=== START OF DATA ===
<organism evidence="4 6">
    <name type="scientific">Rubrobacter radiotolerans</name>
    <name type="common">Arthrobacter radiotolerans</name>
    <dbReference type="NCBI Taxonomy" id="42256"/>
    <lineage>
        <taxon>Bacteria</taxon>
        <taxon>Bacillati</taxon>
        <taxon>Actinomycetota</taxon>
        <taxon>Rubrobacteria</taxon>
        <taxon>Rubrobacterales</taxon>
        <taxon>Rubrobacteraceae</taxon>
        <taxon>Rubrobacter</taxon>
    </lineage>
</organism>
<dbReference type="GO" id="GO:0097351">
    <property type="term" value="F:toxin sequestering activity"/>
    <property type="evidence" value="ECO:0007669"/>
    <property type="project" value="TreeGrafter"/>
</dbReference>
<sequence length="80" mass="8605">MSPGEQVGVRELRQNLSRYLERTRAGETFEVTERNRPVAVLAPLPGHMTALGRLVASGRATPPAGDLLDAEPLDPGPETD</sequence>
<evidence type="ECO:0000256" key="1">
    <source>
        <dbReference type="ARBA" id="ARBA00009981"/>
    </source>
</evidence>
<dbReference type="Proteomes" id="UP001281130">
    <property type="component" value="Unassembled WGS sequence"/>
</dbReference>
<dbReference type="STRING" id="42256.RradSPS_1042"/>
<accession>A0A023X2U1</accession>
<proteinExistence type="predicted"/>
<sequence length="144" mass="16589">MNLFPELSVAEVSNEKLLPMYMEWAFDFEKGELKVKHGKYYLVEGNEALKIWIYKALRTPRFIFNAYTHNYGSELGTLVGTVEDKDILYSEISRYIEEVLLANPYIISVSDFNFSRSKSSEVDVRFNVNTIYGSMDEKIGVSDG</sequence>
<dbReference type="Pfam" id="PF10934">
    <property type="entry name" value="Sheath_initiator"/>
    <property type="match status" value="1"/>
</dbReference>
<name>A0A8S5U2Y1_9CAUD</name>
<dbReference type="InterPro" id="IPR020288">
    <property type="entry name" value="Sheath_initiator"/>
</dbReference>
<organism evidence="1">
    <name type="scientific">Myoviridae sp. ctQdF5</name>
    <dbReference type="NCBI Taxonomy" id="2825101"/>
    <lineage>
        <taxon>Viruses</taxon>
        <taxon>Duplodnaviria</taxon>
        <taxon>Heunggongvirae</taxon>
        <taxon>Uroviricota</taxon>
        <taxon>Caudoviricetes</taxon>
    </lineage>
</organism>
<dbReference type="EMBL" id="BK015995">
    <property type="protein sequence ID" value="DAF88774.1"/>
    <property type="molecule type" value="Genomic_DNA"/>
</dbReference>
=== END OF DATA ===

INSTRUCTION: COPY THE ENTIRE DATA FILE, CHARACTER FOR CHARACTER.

<organism evidence="4 6">
    <name type="scientific">Rubrobacter radiotolerans</name>
    <name type="common">Arthrobacter radiotolerans</name>
    <dbReference type="NCBI Taxonomy" id="42256"/>
    <lineage>
        <taxon>Bacteria</taxon>
        <taxon>Bacillati</taxon>
        <taxon>Actinomycetota</taxon>
        <taxon>Rubrobacteria</taxon>
        <taxon>Rubrobacterales</taxon>
        <taxon>Rubrobacteraceae</taxon>
        <taxon>Rubrobacter</taxon>
    </lineage>
</organism>
<dbReference type="GO" id="GO:0097351">
    <property type="term" value="F:toxin sequestering activity"/>
    <property type="evidence" value="ECO:0007669"/>
    <property type="project" value="TreeGrafter"/>
</dbReference>
<sequence length="80" mass="8605">MSPGEQVGVRELRQNLSRYLERTRAGETFEVTERNRPVAVLAPLPGHMTALGRLVASGRATPPAGDLLDAEPLDPGPETD</sequence>
<evidence type="ECO:0000256" key="1">
    <source>
        <dbReference type="ARBA" id="ARBA00009981"/>
    </source>
</evidence>
<dbReference type="Proteomes" id="UP001281130">
    <property type="component" value="Unassembled WGS sequence"/>
</dbReference>
<dbReference type="STRING" id="42256.RradSPS_1042"/>
<accession>A0A023X2U1</accession>
<proteinExistence type="predicted"/>
<sequence length="144" mass="16589">MNLFPELSVAEVSNEKLLPMYMEWAFDFEKGELKVKHGKYYLVEGNEALKIWIYKALRTPRFIFNAYTHNYGSELGTLVGTVEDKDILYSEISRYIEEVLLANPYIISVSDFNFSRSKSSEVDVRFNVNTIYGSMDEKIGVSDG</sequence>
<dbReference type="Pfam" id="PF10934">
    <property type="entry name" value="Sheath_initiator"/>
    <property type="match status" value="1"/>
</dbReference>
<name>A0A8S5U2Y1_9CAUD</name>
<dbReference type="InterPro" id="IPR020288">
    <property type="entry name" value="Sheath_initiator"/>
</dbReference>
<organism evidence="1">
    <name type="scientific">Myoviridae sp. ctQdF5</name>
    <dbReference type="NCBI Taxonomy" id="2825101"/>
    <lineage>
        <taxon>Viruses</taxon>
        <taxon>Duplodnaviria</taxon>
        <taxon>Heunggongvirae</taxon>
        <taxon>Uroviricota</taxon>
        <taxon>Caudoviricetes</taxon>
    </lineage>
</organism>
<dbReference type="EMBL" id="BK015995">
    <property type="protein sequence ID" value="DAF88774.1"/>
    <property type="molecule type" value="Genomic_DNA"/>
</dbReference>